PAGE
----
Now follows a photographic interlude and a Rumi rumination

can you guess what it is?

Tick, tick whirr…I’m still thinking on the subject of POPULARITY (previously visited ) but I’ve been too busy being a tourist and meeting new people to jot it all down.

I’ve a glut of photographs of London I’ve amassed whilst flaneuring this weekend and last.

Some things that caught my beedy yeux as I walked with the Culture Seekers London in Pimlico.  The area was brainchild of the Grosvenors (who were trying to cash in on the success of Belgravia by naming it South Belgravia and laying the streets in exactly the same grid pattern….it never really managed to do it justice) and a property man called Cubitt, who put on a nice little extension for her Maj the Queen at Buckingham Palace and whose great, great, great grand-daughter may just get the Deeds to with her green-fingered hubbie, Charles one day.


A golden eagle in a church next to where Lady Diana Spencer worked as a nursery nurse



why are churches full of gargoyles, mythical dogs and lions? No wonder I was often in fits of nervous giggles alongside my brother, what with scary depictions, talks of hell and worst of all the rath of our Dad, who definitely didn't approve of giggling 7 year old heathens

A quiet stretch of the Thames near Vauxhall bridge. There is a tiny boat moored up here where the locals drink coffee, chat and read the papers. Far from the maddening crowd.

Jaw-droppingly good - The Press Photographer Year exhibition at the National Theatre -


I joined up with the culture seekers again and visited Down House, the home of Charles Darwin.

I learnt some interesting facts about him I hadn’t previously known.  He lived here for 40 years with his wife Emma (who happened to also be his cousin) a member of the Wedgewood family.  She was his cousin and they married after he’d returned from his explorations onboard the Beagle that took him around the world gathering his samples and building up his ideas.  I found it charming that he wrote a pros and cons list to the idea of marriage when he was on the last leg of his trip.  I LOVE lists – endlessly valuable….   Back in the day, Victorian men usually had minimal contact with their children, Charles was an exception to the rule and loved playing with his kids.  He even built then a long wooden board that acted as a fun slide down their tall staircase.  Charles was a bit of a bum in academic sense and started out on many scholastic roads only to become bored.  It was when he was aboard the Beagle that he began to see what he must do with his life.  Apart from ill-health due to (unconfirmed) a bug bite, he lived a very happy life, pottering, pondering and playing billiards with his butler.  Good for you Charley boy!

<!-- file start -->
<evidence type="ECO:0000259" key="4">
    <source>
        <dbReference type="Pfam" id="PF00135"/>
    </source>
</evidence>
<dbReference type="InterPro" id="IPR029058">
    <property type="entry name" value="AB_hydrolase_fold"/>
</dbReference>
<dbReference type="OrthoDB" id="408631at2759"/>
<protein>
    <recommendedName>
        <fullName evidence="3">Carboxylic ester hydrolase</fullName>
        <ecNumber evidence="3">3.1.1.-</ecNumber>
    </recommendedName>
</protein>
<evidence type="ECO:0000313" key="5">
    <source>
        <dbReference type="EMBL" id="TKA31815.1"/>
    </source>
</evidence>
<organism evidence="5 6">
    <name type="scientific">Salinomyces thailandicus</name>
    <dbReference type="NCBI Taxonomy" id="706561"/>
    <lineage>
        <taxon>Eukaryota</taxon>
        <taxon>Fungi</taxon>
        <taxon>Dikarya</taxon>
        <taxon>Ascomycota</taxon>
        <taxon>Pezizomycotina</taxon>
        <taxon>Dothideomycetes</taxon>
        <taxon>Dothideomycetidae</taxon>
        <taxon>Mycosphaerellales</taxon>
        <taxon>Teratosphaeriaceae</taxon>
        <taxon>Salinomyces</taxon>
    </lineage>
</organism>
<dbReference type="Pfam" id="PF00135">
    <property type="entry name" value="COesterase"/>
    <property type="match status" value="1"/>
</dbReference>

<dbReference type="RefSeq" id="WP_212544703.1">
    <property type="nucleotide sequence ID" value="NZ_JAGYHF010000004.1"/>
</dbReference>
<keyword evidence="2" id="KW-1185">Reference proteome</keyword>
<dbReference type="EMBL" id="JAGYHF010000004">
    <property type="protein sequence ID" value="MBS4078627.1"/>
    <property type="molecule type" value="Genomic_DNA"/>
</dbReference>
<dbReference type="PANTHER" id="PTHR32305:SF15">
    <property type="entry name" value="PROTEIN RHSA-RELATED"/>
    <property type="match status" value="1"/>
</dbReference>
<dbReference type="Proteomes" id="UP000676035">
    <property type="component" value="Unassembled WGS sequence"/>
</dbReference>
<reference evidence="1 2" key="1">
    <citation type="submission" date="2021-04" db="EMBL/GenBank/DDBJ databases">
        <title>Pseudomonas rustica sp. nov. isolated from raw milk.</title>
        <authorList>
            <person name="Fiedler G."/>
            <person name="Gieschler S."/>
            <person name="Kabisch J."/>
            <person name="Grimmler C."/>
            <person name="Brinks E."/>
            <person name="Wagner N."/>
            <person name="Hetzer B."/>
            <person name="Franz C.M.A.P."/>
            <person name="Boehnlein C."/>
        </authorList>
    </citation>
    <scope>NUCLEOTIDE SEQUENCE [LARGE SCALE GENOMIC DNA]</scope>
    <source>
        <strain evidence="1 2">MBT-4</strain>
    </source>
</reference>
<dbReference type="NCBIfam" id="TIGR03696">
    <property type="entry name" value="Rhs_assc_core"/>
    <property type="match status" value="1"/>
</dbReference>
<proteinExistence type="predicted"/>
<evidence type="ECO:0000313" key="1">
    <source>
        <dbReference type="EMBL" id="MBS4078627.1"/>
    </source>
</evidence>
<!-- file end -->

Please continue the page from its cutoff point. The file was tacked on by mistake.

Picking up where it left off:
Down House


Apparently he sported a number of facial hair styles before settling on the 'ZZ Top' look


A letter still siting in its rack. One of thousand he received each year. The post came 4 times a day then and was as close to the iPhone as he got.


perhaps a descendant from one of the specimens Darwin collected on his voyage. He was absorbed n his studies so much he endured 5 years of sea sickness to find evidence for his ideas! A brave man, it was all I could stand to go from Rosslare to Cork on a boat....OMG, brutal!


The sun reaches into his hothouse


I thought I’d leave you with a poem I was sent in response to the beginning of my POPULARITY studies.  I wonder what you think/feel as you read this.

A Community of the Spirit

There is a community of the spirit.
Join it, and feel the delight
of walking in the noisy street
and being the noise.

Drink all your passion,
and be a disgrace.

Close both eyes
to see with the other eye.

Open your hands,
if you want to be held.

Sit down in the circle.

Quit acting like a wolf, and feel
the shepherd’s love filling you.

At night,   your beloved wanders.
Don’t accept consolations.

Close your  mouth against food.
Taste the lover’s mouth in yours.

You moan, “She left me.” “He left me.”
Twenty more will come.

Be empty of  worrying.
Think of who created thought!

Why do you stay in prison

when the door is so wide open?

Move outside the tangle of fear-thinking.
Live in silence.
Flow down and down in always
widening rings of being.


From Rumi – Selected Poems (Penguin Classics)

Translated                by Coleman Barks with John Moyne

I believe I am doing all these things (apart from closing my mouth to food…hello!!?).  I’ve just not found the circle.   Perhaps I am just circinate greedy!


About indialeigh

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